Following the election he was adopted as prospective Liberal candidate, first for Islington East and then in 1913 for Harborough in Leicestershire. Harborough was a Liberal seat and a general election, expected to take place in 1914 would most likely have seen him elected to parliament. However, he resigned as prospective candidate, citing opposition to his views on women's suffrage and temperance on the part of constituency officials, just before the First World War started.
Sir Victor was commissioned in the Territorial Army in 1910 as captain in the 3rd London General Hospital of the Royal Army Medical Corps.
On the outbreak of the First World War, he requested for active duty on the Western Front where he was initially sent as surgeon at the British hospital at Wimereux, France.
He was next posted in May 1915 as a colonel and Director of Surgery of the British Army Medical Service in Egypt, based at the 21st General Hospital in Alexandria, in support of the Dardanelles Campaign.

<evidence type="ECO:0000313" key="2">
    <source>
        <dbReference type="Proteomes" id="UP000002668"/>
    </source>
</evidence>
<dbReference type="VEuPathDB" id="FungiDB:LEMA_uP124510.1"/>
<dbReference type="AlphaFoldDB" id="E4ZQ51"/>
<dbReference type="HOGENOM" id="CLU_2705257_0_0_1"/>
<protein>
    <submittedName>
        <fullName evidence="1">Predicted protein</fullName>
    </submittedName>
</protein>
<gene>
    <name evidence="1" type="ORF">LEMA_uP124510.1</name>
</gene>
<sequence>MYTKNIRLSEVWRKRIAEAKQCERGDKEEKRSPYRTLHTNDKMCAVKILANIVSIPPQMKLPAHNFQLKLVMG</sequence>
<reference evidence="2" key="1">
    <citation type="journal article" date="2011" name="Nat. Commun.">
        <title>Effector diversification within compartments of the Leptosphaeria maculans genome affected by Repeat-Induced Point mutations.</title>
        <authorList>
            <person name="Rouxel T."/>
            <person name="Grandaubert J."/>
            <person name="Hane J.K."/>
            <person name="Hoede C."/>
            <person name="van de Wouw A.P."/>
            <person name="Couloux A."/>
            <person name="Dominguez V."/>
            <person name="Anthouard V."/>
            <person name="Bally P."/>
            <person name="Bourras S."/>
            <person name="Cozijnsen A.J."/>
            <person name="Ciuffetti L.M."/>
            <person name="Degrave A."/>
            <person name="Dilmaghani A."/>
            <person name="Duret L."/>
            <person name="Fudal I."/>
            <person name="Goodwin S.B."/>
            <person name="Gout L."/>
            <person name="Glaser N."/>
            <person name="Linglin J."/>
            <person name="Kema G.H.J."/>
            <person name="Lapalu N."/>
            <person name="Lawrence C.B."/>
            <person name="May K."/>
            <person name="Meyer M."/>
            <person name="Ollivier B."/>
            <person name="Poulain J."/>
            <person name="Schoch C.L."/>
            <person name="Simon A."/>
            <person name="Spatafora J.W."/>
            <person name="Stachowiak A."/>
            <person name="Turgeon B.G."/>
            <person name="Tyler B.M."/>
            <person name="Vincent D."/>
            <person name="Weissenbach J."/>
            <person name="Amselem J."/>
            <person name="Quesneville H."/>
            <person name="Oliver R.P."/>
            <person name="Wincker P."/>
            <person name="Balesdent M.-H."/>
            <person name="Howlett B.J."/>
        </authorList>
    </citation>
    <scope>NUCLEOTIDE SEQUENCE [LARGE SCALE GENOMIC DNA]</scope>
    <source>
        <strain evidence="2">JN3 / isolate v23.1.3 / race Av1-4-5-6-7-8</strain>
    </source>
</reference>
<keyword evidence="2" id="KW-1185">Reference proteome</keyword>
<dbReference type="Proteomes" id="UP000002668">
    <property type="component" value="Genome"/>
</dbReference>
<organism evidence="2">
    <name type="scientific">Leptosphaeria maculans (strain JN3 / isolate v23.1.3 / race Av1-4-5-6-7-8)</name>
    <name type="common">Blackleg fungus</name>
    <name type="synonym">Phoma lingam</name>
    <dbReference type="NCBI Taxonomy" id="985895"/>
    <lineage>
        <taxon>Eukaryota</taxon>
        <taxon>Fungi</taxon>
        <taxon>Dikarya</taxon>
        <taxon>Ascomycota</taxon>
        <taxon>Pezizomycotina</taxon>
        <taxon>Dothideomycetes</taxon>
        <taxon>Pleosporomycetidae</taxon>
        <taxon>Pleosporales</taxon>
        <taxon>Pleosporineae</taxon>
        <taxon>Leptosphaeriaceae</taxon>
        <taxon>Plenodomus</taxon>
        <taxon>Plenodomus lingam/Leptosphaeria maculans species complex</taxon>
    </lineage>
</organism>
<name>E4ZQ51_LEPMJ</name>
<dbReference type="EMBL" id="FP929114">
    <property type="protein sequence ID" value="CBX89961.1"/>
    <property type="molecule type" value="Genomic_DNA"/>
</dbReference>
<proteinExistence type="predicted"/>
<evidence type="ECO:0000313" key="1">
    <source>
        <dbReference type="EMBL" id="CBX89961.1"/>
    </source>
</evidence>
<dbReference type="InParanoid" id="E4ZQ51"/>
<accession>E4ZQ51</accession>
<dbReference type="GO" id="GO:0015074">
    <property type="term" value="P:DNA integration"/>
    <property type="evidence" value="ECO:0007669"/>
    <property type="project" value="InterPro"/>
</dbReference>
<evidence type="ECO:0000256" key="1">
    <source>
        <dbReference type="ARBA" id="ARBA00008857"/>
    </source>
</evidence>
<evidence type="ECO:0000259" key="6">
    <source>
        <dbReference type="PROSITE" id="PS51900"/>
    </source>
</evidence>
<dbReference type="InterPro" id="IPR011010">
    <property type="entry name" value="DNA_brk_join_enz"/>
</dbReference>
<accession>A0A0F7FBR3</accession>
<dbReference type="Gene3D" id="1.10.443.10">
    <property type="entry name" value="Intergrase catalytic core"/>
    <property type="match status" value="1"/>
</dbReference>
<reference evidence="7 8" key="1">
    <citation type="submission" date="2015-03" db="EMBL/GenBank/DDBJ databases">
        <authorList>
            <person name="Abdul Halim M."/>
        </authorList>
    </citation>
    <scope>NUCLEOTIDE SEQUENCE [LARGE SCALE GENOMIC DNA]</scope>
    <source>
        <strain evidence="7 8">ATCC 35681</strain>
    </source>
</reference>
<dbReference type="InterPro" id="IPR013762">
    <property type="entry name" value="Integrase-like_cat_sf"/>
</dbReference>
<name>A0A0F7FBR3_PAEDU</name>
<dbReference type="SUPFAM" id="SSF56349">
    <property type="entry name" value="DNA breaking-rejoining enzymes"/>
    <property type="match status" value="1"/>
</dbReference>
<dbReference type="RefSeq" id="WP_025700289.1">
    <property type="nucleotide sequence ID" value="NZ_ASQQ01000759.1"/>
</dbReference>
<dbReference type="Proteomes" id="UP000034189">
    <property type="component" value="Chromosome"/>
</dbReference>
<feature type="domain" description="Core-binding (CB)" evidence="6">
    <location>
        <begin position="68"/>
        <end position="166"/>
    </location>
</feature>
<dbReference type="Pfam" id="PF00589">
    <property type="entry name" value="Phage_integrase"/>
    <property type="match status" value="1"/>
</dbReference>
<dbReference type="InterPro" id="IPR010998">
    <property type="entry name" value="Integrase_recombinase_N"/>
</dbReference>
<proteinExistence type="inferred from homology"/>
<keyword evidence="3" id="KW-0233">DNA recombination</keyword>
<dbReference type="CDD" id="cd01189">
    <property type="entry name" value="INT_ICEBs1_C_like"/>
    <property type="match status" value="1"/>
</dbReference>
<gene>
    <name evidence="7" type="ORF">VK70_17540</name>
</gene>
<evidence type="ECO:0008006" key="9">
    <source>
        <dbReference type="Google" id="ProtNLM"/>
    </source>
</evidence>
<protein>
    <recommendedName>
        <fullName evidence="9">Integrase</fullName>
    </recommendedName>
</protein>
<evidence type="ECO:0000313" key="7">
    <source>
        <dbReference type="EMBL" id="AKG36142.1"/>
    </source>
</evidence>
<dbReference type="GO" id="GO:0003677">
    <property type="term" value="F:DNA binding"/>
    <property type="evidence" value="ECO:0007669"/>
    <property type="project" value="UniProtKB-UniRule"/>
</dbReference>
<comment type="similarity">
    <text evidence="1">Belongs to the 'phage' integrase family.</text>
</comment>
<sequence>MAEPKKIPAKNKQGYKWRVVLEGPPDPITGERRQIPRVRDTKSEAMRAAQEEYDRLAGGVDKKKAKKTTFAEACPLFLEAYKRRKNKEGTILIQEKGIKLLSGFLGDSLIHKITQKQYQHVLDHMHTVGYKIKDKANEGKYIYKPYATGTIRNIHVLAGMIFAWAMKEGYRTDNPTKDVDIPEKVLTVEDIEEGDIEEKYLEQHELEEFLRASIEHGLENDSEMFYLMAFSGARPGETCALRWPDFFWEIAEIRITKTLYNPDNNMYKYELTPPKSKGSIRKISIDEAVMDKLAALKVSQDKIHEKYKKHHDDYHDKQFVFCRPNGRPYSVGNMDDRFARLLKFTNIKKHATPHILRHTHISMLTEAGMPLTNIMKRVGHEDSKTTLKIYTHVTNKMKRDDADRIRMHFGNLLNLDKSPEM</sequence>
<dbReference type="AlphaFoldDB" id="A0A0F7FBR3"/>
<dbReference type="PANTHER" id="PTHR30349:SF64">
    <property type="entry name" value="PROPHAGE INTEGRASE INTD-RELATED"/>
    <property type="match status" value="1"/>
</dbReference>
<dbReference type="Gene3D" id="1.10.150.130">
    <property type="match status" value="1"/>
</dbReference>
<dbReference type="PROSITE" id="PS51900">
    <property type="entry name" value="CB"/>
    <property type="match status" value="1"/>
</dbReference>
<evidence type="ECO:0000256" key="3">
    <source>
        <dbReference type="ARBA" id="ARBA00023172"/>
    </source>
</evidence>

In the following year he volunteered for field surgery duty in Mesopotamia, where he died unexpectedly in Amarah, Iraq, on 16 July 1916, of heatstroke and severe hyperpyrexia, at only 59 years of age. He was buried at the Commonwealth War Graves Commission's Amarah War Cemetery.
Horsley was the first neurosurgeon appointed to the hospital in Queen Square, London, now called the National Hospital for Neurology and Neurosurgery – the Victor Horsley Department of Neurosurgery is named in his honour. The Walton Centre for Neurology & Neurosurgery NHS Trust in Liverpool, England, another leading Neurosurgical Hospital dedicated their Intensive Care Unit to Sir Victor Horsley and is called the Horsley ward.
The first pituitary operation was likely performed by Sir Victor Horsley in 1889 via a transfrontal approach though he did not publish his results 3).